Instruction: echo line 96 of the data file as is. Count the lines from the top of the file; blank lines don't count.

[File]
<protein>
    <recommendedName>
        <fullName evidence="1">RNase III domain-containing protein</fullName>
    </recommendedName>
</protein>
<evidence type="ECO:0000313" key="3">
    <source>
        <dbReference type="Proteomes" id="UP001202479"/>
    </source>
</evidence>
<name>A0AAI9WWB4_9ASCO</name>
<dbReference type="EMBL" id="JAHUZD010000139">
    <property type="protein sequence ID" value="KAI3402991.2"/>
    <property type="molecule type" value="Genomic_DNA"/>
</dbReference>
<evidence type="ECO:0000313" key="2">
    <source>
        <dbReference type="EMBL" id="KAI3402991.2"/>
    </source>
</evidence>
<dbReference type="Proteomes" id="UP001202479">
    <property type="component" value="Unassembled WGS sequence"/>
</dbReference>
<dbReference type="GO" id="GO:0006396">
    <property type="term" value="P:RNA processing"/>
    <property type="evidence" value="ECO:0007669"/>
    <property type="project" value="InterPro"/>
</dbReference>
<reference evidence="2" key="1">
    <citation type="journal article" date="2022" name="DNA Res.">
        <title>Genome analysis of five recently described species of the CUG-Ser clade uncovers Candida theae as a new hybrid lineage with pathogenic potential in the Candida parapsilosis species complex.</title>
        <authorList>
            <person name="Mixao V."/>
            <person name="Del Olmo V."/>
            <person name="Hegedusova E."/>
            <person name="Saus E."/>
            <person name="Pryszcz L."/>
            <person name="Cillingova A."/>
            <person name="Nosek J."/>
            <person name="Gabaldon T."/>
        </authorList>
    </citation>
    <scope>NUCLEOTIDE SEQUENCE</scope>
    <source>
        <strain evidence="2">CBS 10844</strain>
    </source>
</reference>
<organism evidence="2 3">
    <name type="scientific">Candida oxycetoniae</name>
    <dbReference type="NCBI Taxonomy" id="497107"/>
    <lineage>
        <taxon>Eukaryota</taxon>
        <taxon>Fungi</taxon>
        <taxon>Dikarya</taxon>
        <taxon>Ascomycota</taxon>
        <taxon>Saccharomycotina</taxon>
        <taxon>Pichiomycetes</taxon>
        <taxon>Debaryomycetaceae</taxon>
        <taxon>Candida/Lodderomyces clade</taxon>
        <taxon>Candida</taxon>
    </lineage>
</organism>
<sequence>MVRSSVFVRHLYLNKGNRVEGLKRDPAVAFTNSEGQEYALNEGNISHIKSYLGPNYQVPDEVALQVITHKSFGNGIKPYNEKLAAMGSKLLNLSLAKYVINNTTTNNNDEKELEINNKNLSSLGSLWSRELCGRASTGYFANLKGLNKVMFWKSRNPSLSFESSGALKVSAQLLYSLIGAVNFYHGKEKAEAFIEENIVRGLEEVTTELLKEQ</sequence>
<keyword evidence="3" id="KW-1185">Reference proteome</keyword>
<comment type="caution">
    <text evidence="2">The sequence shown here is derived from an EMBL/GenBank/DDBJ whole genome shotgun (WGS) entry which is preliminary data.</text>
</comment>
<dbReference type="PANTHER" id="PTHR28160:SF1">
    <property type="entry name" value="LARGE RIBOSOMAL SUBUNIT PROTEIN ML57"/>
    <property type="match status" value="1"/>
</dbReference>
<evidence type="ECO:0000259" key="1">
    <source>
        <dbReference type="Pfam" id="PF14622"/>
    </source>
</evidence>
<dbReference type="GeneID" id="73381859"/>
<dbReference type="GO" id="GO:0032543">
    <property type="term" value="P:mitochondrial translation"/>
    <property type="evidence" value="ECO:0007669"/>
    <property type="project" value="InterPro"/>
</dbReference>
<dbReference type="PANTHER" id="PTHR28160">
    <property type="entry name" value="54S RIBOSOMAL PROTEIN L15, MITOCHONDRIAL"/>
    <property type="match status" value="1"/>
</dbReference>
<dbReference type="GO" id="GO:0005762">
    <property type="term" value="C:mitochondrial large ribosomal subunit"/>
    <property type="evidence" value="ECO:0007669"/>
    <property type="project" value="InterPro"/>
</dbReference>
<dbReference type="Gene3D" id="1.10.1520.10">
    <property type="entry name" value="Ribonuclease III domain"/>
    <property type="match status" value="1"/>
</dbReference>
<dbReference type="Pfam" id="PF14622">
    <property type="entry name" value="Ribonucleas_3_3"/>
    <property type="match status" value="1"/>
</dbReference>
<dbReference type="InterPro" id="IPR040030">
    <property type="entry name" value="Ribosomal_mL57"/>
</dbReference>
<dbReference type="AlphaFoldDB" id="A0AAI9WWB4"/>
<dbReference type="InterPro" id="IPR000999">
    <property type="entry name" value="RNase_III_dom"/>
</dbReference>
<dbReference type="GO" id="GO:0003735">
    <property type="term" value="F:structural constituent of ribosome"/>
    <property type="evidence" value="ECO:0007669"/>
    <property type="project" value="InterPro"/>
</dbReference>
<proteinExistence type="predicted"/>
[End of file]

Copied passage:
<dbReference type="Pfam" id="PF14622">